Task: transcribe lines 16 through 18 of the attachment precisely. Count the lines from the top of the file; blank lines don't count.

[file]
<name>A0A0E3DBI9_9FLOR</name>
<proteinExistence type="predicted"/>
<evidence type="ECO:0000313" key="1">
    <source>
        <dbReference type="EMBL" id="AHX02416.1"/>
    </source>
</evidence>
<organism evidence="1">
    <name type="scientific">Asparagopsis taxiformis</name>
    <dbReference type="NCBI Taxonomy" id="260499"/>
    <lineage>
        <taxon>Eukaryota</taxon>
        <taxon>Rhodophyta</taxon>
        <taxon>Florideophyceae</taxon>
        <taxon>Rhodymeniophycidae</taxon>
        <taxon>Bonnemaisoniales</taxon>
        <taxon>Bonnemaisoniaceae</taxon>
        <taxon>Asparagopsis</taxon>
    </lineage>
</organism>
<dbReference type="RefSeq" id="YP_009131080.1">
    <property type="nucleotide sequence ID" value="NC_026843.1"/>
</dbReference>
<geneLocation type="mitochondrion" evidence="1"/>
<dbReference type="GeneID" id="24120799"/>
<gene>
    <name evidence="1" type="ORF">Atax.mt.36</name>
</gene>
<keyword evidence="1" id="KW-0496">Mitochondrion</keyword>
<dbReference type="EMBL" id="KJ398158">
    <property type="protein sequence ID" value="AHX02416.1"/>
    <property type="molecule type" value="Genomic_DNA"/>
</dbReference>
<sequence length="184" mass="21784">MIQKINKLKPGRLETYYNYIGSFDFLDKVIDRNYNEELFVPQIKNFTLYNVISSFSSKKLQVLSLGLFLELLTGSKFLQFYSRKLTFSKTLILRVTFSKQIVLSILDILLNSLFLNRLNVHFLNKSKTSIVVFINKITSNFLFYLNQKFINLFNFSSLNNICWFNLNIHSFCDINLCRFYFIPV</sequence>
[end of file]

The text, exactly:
        <taxon>Bonnemaisoniales</taxon>
        <taxon>Bonnemaisoniaceae</taxon>
        <taxon>Asparagopsis</taxon>